Exero Medical’s internal monitoring device xBar makes clinicians aware of the signs of anastomotic leaks, an often deadly and undetected complication of GI tract surgeries, to enable safer, personalized treatment options, reduce hospitalization time, and improve patient survival rates.
The period of healing after surgery is a vulnerable time for patients during which the risk of sepsis or other complications is at its peak. Yet, physicians cannot treat what they cannot observe, and sometimes issues are undetectable until they are in a state of emergency. At the same time, the standard hospitalization stay might be unnecessarily long for patients who recover rapidly, exposing them to potential hospital-borne infections as well as imposing additional costs.
The roughly 5 million yearly gastrointestinal procedures are especially prone to healing improperly, with an estimated 6-10% of patients developing leakages along surgical connections in the digestive tract known as anastomoses. Of that segment of patients, between 20% and 40% do not survive to be discharged from the hospital, while the rest undergo weeks of revision surgeries. The overall burden on the healthcare system caused by anastomotic leaks and their sequelae totals nearly $20 billion annually.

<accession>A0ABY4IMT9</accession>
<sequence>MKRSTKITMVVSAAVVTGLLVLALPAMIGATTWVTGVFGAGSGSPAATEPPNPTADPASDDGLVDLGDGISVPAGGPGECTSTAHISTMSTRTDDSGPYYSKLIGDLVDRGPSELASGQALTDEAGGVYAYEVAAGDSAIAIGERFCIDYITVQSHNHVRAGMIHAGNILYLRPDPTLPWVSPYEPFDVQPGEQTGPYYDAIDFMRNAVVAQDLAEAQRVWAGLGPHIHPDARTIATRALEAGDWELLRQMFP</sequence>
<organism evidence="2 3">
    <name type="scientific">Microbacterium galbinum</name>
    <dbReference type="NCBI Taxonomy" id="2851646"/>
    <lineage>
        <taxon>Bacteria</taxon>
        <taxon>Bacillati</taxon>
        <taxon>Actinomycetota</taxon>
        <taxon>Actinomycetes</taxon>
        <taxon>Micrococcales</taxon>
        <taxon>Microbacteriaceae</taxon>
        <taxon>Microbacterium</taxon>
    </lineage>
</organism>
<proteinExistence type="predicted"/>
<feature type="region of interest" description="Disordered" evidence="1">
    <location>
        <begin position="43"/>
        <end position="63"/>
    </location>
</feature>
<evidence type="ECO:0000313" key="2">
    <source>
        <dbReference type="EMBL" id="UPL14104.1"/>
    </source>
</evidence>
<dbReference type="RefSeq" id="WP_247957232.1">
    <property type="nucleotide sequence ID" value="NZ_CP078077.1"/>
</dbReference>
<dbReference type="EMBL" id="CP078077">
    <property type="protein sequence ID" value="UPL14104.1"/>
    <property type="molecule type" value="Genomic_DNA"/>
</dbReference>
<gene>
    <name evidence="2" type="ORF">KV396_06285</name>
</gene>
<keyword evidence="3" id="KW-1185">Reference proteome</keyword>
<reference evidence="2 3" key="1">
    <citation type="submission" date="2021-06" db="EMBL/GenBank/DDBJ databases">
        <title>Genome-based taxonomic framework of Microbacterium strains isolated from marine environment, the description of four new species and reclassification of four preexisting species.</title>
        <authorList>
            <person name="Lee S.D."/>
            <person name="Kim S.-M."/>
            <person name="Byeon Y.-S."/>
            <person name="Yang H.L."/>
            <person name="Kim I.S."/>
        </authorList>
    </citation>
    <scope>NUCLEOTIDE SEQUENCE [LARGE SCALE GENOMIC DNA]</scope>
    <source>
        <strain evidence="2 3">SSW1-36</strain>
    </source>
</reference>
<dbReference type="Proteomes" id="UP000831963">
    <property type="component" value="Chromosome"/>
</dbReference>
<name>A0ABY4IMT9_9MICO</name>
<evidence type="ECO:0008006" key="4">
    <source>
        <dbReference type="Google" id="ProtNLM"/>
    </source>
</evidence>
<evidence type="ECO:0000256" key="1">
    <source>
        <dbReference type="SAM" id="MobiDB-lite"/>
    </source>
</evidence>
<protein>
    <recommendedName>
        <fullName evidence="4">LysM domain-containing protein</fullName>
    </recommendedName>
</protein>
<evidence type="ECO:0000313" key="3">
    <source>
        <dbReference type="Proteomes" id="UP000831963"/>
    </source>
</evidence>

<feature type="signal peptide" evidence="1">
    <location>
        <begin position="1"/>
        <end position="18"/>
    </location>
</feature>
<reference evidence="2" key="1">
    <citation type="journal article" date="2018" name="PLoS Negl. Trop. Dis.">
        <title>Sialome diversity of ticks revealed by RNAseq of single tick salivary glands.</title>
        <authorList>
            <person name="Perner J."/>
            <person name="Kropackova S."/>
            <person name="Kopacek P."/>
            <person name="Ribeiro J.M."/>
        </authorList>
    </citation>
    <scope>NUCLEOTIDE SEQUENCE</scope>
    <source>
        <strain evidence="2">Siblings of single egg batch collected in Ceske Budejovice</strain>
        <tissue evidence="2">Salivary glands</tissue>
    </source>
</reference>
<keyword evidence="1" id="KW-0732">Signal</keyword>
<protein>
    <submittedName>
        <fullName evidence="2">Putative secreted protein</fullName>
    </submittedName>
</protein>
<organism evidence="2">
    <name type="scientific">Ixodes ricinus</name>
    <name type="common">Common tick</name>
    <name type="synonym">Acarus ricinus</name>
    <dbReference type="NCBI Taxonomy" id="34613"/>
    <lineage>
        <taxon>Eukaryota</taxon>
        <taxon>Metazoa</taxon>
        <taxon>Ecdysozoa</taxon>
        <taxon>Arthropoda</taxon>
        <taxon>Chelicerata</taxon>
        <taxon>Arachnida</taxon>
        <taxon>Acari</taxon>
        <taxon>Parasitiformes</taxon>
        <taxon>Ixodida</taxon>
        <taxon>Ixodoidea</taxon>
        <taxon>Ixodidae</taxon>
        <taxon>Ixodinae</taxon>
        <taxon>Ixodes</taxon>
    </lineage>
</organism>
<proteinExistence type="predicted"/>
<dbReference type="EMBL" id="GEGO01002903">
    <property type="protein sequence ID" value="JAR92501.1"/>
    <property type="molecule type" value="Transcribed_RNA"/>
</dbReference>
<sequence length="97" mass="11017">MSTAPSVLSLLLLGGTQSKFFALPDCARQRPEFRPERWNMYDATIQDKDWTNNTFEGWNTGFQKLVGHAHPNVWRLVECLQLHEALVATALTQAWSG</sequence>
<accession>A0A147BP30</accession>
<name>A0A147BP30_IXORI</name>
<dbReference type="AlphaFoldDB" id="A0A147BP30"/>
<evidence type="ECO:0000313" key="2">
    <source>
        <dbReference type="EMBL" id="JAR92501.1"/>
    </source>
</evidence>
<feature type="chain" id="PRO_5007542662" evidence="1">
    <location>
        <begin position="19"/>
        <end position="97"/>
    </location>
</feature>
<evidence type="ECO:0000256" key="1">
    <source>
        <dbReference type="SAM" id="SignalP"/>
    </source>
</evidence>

Before becoming CEO of Exero Medical, Erez Shor, PhD, first learned about the problem of anastomotic leaks during a bike ride with MEDX Xelerator CEO Shai Policker, who was looking into ways to address the problem as part of the incubator’s venture creation program. A looming issue for GI surgeons, instances of leaking are typically detected at the catastrophic stage due to the lack of detailed insight near the surgical site once the incision is closed. “The diagnostic armamentarium of these surgeons does not allow them to know what’s going on until patients develop serious clinical symptoms of sepsis in the abdominal cavity,” says Shor.